You can adapt these ‘best practices’ for recruiting any new person to your Board, or as a volunteer. When it comes down to it, we all want to be engaged in personally meaningful ways for important causes. When we aren’t, we often don’t participate for long.

Are you currently using any of these strategies? Let me know what you try and how it works.

Monday
Jan132014

Are You Delighting Your Audiences?

As 2014 begins, I find myself thinking about customer service and audience engagement. I believe the two are interrelated, yet I don’t hear the words ‘customer service’ used very frequently in the nonprofit sector. In my view, outstanding customer service will lead to enthusiastically engaged ticket buyers, donors, board members, families, and ________ (fill in the blank).

When I travel with Southwest Airlines I always read Spirit Magazine. Southwest does an excellent job of telling engaging stories about their work. In the November 2013 issue, President and CEO, Gary Kelly, was quoted as saying, “We are in the customer service industry; we just happen to fly airplanes.” I wonder if those of us working in the arts and cultural sector would say the same, “we’re in the customer service business, we just happen to present and produce arts experiences.” How would this mindset improve our efforts to engage audiences in meaningful ways?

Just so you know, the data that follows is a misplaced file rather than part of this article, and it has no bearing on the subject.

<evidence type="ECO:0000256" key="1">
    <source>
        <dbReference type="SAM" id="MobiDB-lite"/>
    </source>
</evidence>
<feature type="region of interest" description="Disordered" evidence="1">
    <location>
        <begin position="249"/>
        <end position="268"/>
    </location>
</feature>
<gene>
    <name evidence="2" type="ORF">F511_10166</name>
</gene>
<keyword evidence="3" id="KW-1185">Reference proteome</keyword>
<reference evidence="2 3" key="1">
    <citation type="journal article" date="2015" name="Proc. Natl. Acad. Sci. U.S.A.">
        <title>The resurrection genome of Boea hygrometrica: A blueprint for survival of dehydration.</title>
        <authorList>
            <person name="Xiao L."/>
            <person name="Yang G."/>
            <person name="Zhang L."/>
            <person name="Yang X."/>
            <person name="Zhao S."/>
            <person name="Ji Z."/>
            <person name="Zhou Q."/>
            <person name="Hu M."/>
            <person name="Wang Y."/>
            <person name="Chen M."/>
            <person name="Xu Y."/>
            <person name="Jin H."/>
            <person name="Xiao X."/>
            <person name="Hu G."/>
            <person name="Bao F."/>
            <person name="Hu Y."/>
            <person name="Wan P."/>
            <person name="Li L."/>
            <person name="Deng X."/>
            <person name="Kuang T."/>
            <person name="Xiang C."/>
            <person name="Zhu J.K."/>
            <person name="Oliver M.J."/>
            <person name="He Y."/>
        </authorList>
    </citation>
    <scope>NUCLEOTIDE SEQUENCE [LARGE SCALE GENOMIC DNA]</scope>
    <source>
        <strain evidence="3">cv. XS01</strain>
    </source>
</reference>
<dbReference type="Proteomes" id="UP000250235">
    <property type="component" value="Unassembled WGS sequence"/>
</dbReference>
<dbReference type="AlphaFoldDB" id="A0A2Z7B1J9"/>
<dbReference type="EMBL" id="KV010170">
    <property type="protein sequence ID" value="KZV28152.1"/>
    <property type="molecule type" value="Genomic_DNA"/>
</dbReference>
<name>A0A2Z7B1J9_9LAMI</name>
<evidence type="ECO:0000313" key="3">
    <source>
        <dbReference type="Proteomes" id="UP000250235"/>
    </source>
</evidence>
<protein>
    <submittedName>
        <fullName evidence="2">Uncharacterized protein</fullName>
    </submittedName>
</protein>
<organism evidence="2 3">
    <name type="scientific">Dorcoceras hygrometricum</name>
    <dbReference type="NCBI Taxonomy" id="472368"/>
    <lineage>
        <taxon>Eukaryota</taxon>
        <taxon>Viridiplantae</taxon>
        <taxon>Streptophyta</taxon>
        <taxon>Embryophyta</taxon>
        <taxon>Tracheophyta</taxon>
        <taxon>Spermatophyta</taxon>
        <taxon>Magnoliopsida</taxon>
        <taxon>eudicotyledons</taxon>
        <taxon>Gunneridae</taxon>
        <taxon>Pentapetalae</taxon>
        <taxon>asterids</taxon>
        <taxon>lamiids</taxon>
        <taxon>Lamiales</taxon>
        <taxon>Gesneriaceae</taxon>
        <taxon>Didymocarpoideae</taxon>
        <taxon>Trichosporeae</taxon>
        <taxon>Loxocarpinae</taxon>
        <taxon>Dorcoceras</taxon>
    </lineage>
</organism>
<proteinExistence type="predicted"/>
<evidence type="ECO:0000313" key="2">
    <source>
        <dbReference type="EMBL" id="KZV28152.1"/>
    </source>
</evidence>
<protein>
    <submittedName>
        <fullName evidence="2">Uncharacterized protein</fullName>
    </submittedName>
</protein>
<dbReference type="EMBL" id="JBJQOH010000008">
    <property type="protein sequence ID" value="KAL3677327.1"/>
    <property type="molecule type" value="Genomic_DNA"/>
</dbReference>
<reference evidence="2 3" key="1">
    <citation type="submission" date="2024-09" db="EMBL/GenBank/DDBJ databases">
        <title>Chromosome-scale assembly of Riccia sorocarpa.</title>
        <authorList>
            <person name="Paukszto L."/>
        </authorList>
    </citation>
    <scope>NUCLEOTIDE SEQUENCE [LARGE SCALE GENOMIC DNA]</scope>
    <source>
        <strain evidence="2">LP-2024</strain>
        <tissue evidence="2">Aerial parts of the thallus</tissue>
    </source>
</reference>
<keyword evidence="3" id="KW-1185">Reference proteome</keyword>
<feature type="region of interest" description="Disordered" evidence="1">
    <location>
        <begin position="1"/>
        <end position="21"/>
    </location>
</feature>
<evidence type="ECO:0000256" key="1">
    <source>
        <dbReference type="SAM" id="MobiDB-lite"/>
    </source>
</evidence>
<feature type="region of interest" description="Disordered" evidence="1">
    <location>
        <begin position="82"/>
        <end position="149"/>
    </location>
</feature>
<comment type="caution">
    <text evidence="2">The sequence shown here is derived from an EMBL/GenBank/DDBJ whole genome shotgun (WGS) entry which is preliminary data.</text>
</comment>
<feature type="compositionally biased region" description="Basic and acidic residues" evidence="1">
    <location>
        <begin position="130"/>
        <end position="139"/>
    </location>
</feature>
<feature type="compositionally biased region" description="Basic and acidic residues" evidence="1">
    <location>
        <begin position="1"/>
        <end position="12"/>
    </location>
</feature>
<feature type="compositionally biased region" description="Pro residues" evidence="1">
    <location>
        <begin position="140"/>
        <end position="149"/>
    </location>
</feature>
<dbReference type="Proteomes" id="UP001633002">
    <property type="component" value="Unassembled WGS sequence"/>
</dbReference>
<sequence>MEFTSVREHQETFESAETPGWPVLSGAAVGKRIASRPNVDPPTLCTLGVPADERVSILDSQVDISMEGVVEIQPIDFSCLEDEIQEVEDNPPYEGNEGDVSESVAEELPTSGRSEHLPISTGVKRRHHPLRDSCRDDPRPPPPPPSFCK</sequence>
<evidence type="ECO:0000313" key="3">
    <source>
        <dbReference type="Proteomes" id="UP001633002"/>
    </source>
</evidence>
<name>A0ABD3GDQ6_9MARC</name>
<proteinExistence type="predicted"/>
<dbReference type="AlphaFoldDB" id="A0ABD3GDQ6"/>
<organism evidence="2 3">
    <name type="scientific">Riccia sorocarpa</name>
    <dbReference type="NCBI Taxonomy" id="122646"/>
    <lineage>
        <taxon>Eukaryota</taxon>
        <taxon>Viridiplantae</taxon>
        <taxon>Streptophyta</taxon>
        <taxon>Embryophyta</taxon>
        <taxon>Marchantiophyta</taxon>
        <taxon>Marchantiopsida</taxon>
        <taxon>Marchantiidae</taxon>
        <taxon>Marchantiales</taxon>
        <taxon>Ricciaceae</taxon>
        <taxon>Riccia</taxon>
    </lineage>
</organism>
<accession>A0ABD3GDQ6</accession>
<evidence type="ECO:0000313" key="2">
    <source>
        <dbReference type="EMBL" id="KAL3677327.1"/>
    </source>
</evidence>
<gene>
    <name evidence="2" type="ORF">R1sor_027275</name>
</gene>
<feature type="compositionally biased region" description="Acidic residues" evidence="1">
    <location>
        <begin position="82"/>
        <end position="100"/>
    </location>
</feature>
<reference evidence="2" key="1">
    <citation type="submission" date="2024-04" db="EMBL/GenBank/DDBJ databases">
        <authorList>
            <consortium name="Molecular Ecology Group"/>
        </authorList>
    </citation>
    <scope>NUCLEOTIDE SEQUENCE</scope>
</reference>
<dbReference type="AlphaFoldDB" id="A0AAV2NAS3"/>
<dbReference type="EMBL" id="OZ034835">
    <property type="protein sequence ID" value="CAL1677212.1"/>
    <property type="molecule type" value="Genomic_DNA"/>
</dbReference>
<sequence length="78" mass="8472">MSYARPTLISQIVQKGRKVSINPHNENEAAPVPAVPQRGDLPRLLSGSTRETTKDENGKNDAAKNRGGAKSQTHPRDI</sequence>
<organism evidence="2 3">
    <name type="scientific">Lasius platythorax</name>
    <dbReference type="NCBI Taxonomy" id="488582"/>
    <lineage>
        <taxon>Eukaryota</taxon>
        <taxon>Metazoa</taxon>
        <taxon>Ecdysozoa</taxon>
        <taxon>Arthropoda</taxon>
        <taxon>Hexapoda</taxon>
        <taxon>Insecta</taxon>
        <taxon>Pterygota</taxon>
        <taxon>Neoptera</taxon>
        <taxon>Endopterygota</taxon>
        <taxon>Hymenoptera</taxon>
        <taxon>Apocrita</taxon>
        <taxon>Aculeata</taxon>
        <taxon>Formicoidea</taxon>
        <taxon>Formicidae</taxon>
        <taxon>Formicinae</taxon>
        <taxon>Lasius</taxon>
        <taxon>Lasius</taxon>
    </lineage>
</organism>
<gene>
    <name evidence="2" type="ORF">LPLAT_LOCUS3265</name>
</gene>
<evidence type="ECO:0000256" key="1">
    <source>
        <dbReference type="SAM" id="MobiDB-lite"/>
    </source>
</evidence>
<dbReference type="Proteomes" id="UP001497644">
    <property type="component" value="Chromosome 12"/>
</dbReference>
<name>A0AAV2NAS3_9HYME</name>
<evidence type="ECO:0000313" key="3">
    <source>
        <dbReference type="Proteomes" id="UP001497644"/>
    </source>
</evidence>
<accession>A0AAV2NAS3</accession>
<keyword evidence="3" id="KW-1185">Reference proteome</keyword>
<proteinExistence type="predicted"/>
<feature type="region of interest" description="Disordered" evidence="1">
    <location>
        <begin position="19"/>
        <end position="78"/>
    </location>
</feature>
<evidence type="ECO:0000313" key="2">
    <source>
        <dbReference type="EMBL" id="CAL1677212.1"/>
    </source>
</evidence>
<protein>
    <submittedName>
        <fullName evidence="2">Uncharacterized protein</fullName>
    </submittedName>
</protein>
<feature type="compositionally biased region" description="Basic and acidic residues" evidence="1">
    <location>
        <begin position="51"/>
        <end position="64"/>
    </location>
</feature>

I recently read this definition of customer service from a customer, “Good customer service is how I perceive that an organization has delighted me, by exceeding my needs and expectations". As I’ve written before, engagement is NOT about us and our organizations – it’s about our audiences. In what ways are we delighting them, and exceeding their expectations once they buy a ticket or make a contribution? Do we even know what their expectations are?

Here are three ways I’ve found that have helped me to better understand the expectations of audiences: